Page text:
Figure 3-10.Solder wicking.
This method should be used to remove surface joints only, such as those found on single-sided and
double-sided boards without plated-through holes or eyelets. It can also remove excessive solder from flat
surfaces and terminals. The reason is that the capillary action of the wicking is not strong enough to
overcome the surface tension of the molten solder or the capillary action of the hole.
MANUALLY CONTROLLED VACUUM PLUNGER.The second method of removing solder
involves a manually controlled and operated, one-shot vacuum source. This vacuum source uses a plunger
mechanism with a heat resistant orifice. The vacuum is applied through this orifice. Figure 3-11 shows the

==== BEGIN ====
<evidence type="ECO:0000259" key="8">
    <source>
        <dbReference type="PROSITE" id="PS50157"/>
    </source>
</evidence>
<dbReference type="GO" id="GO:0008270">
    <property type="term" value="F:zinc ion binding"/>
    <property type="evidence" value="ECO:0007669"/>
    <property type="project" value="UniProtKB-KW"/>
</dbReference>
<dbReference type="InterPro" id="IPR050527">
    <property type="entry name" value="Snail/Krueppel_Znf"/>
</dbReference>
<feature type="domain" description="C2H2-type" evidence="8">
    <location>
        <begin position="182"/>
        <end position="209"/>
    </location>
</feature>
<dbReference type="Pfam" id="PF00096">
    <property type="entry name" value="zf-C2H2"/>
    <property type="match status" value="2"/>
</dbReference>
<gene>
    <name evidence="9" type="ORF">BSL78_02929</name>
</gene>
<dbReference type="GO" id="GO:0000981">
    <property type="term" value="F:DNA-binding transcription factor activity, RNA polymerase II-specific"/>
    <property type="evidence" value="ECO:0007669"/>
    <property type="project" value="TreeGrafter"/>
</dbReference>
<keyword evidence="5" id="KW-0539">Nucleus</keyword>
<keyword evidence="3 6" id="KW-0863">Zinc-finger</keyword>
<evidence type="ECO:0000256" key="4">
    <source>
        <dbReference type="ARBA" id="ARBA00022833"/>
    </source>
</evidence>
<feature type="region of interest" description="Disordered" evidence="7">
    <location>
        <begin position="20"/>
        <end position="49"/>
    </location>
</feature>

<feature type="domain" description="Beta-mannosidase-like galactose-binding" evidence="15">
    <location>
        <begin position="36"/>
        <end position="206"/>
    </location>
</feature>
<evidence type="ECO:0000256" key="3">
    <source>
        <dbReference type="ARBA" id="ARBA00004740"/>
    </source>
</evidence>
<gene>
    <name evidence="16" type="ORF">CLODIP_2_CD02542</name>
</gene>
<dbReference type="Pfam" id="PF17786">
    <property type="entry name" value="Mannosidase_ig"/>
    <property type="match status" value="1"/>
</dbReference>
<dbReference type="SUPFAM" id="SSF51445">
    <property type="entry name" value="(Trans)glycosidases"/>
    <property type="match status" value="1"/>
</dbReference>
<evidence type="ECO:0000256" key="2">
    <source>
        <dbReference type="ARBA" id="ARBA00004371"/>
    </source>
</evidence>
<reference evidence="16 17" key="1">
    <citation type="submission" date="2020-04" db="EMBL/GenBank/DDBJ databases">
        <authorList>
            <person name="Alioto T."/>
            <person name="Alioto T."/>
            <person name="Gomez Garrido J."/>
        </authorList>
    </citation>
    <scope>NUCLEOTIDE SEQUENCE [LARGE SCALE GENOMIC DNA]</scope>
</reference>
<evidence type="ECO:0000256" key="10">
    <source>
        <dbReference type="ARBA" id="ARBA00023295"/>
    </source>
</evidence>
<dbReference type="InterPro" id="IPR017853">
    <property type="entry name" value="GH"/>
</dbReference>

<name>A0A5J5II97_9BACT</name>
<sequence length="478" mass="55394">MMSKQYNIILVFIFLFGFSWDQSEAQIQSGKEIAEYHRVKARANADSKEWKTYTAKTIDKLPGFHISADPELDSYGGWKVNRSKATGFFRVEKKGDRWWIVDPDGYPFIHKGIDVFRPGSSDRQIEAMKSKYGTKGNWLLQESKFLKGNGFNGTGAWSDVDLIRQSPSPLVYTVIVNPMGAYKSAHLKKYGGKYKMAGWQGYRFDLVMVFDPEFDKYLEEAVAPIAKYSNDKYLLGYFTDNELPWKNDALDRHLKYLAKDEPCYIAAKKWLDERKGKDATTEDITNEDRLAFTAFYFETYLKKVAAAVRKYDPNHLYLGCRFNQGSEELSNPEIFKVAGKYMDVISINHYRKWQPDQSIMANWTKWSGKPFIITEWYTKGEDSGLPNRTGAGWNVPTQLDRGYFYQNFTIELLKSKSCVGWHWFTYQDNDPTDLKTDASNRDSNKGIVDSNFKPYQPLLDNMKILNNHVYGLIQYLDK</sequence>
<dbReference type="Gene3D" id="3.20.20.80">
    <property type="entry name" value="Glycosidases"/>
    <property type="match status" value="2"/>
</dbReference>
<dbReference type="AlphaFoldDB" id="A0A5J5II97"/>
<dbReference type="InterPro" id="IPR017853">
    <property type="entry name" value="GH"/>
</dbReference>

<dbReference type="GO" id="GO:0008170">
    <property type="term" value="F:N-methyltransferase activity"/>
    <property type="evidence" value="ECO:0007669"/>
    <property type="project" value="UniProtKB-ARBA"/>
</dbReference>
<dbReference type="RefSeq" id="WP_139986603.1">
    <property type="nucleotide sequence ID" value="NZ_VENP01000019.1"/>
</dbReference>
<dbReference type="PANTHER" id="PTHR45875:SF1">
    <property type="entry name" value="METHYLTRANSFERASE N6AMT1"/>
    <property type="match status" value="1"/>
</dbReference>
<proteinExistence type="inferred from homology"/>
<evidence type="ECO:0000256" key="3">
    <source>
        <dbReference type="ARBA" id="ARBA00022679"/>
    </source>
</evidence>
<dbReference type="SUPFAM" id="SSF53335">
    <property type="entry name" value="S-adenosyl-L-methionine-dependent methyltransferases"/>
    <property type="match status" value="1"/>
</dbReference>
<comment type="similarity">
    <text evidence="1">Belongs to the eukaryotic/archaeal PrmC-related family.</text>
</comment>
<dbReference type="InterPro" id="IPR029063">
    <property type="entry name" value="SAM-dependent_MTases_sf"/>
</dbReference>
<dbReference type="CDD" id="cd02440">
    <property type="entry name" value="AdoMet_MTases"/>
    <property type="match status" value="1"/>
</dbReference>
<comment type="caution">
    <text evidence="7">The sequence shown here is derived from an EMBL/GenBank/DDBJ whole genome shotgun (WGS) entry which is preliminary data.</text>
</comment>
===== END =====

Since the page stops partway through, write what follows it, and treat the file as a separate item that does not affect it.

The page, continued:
latest approved, manual-type desoldering tool. This technique involves melting the solder joint and
inserting the solder-extractor tip into the molten solder over the soldering iron tip. The plunger is then
released, creating a short pulse of vacuum to remove the molten solder. Although this method offers a
positive vacuum rather than the capillary force of the wicking method, it still has limited application. This
method will not remove 100 percent of the solder and may cause circuit pad lifting because of the
extremely high vacuum generated and the jarring caused by the plunger action.
Figure 3-11.Manual desoldering tool.